North-eastern Biological Corridor
The North-eastern Biological Corridor aims to protect an area of approximately 88,500 acres in northern Belize, conserving a huge area of tropical forest and lagoons, that would otherwise be lost to deforestation.
CSFI currently manage around 58,000 acres of habitat within the corridor, situated in Belize’s Corozal department, including three protected areas – Shipstern Nature Reserve, Freshwater Creek Forest Reserve and Honey Camp National Park.
World Land Trust’s Jungle for Jaguars appeal raised funds to purchase 8,154 acres, and our Buy an Acre programme is supported the purchase of a further 1,818 acres, at £100 per acre, in April 2019.
Tropical & Subtropical Moist Broadleaf Forests
Yucatán moist forests
The entire area forms part of the Yucatan Platform and is underlain by massive beds of limestone. The three major ecosystems are Broadleaf Forests; Pine savannah; and wetlands, lagoons and areas of mangrove
These forests are an important stronghold for Jaguars, with 27 individuals recorded in the area, identified from their unique rosette markings using camera traps.
The corridor is also home to Baird’s Tapir and Geoffroy’s Spider Monkey, both classified as Endangered, as well as the other four species of Belize’s wild cats (Ocelot, Margay, Puma and Jaguarundi).
Bird species such as Ornate Hawk-eagle, Black Catbird, Keel-billed Toucan make their home within the Belizean jungle, alongside many species of hummingbirds.
The flora in the area is equally diverse, with rare forest types only found in a few isolated areas across the Yucatan Peninsula.
The North-eastern Biological Corridor in Belize was created to connect Shipstern Nature Reserve with Freshwater Creek Forest Reserve and Honey Camp National Park. This corridor is extremely important as it allows large animals, such as Jaguar (Panthera onca) and Baird’s Tapir (Tapirus bairdii), enough space to move freely between protected areas.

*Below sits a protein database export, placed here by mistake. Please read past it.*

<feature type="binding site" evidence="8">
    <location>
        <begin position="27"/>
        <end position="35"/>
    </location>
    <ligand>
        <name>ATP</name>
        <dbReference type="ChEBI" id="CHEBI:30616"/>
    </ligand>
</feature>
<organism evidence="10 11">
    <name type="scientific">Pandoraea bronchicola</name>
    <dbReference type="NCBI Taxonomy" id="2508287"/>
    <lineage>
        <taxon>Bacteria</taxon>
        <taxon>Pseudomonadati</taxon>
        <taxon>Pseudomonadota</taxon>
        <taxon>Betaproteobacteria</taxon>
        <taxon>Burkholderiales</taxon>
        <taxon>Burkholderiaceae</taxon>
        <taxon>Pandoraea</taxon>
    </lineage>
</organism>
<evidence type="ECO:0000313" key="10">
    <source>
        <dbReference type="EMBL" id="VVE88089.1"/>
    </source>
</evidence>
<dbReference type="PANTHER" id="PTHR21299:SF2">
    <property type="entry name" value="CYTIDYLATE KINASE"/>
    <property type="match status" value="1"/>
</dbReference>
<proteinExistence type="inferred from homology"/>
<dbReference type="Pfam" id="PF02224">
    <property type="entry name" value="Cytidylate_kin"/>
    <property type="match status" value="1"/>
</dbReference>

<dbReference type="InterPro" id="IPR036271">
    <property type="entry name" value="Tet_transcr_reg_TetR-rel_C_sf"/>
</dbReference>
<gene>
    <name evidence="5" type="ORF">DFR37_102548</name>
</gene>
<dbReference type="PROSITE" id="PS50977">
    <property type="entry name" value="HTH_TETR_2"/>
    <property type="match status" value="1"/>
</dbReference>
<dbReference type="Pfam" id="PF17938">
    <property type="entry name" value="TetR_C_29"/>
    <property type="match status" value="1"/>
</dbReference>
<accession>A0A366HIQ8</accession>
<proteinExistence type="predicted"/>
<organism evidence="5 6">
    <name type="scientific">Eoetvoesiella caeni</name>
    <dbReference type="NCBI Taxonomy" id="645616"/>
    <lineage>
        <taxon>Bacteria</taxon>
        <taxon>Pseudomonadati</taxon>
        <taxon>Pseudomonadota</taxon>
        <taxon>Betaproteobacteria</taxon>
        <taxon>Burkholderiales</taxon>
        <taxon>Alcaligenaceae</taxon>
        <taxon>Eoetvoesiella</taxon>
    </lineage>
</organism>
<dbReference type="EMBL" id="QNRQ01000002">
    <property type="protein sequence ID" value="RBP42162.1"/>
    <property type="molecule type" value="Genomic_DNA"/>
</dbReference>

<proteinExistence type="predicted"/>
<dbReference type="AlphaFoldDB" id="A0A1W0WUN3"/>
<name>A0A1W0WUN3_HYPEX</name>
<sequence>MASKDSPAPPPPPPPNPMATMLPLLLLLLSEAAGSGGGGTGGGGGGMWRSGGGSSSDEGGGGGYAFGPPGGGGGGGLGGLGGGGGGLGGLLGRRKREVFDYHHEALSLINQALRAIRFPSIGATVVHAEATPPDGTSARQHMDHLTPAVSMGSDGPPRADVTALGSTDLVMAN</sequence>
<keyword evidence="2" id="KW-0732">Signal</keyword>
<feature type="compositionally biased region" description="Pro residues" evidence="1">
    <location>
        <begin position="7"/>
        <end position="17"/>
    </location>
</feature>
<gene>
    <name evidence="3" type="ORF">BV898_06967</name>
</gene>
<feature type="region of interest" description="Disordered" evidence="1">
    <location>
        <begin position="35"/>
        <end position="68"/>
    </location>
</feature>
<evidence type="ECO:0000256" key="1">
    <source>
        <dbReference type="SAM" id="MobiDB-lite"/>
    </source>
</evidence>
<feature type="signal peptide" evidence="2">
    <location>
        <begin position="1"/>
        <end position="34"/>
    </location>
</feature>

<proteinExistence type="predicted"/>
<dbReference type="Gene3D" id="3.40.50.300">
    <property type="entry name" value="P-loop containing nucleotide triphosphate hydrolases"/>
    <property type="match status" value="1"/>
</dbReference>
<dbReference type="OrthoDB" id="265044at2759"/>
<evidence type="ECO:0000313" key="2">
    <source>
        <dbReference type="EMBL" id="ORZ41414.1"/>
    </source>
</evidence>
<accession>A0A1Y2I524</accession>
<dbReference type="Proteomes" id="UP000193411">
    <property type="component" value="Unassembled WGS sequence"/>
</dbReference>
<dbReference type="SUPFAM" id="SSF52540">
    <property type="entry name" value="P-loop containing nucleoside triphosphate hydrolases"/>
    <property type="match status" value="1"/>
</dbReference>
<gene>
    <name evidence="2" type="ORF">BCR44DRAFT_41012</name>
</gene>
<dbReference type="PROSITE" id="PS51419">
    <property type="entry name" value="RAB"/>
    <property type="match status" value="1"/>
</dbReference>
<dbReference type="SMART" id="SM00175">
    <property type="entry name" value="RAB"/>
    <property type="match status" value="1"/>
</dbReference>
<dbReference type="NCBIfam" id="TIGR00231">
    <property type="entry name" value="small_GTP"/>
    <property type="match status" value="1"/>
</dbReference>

A population of 27 Jaguar indicates a healthy and diverse ecosystem making this area criticially important to protect on a regional and global level.
The North-eastern Biological Corridor faces a threat from illegal and unsustainable clogging and forest clearance for large-scale agriculture.
There is a high risk of habitat destruction through fire, a threat which has increased in recent years.
WLT partner, CSFI place high importance on community engagement, scientific research, environmental education, strategic alliances and co-management agreements. Their ultimate goal is the creation of new sustainable economic models for the benefit of the people of Belize.
Rangers are employed from the local community and CSFI ecotourism initiatives aim to support not only sustainable conservation but also livelihoods of local communities.